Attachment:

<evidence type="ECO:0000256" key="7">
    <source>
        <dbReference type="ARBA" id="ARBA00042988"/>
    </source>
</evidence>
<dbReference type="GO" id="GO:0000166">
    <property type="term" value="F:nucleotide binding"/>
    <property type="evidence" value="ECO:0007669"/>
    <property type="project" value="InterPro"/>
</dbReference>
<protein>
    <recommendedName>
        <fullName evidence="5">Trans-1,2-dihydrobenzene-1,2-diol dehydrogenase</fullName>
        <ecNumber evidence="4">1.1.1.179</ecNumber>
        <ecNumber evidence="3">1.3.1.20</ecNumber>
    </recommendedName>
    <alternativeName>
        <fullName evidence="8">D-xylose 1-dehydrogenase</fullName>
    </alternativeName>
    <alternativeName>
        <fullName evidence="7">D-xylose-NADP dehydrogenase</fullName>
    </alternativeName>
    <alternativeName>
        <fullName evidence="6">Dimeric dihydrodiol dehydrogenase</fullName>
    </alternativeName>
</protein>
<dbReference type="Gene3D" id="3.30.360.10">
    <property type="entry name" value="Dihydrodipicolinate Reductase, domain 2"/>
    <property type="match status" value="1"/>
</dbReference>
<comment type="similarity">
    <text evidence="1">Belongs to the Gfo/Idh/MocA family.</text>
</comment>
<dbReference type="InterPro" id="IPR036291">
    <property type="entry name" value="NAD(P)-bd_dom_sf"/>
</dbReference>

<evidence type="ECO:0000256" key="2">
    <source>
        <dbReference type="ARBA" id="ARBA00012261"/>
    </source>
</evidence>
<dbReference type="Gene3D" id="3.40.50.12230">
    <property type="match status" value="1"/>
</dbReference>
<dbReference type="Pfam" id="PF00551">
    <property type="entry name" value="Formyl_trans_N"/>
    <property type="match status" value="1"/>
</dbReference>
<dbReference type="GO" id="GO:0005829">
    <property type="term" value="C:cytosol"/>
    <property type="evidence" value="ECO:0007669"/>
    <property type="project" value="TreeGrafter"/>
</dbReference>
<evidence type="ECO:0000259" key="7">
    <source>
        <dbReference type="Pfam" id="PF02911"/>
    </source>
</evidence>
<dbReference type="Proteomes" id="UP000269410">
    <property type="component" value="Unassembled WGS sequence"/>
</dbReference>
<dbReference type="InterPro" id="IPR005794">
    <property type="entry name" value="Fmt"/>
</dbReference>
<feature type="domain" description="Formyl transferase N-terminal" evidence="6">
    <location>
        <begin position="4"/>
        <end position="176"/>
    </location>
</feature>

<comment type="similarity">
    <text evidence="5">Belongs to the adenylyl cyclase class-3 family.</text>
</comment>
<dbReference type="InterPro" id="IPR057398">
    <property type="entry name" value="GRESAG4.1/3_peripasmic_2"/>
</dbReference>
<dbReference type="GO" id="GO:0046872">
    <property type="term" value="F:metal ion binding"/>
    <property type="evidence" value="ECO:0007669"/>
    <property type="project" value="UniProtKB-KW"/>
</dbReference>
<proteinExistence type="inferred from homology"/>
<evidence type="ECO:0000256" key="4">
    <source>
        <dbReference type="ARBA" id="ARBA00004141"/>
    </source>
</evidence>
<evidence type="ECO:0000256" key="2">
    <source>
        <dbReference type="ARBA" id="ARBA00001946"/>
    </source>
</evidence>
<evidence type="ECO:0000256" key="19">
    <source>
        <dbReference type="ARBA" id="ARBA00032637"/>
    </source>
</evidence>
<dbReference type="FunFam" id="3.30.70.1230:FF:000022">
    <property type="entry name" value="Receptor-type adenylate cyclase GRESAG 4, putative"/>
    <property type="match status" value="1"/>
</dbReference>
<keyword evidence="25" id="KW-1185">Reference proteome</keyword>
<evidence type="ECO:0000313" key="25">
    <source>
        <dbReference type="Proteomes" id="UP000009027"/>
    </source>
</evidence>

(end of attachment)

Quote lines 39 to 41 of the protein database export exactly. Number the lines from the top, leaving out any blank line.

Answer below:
        <dbReference type="ARBA" id="ARBA00012261"/>
    </source>
</evidence>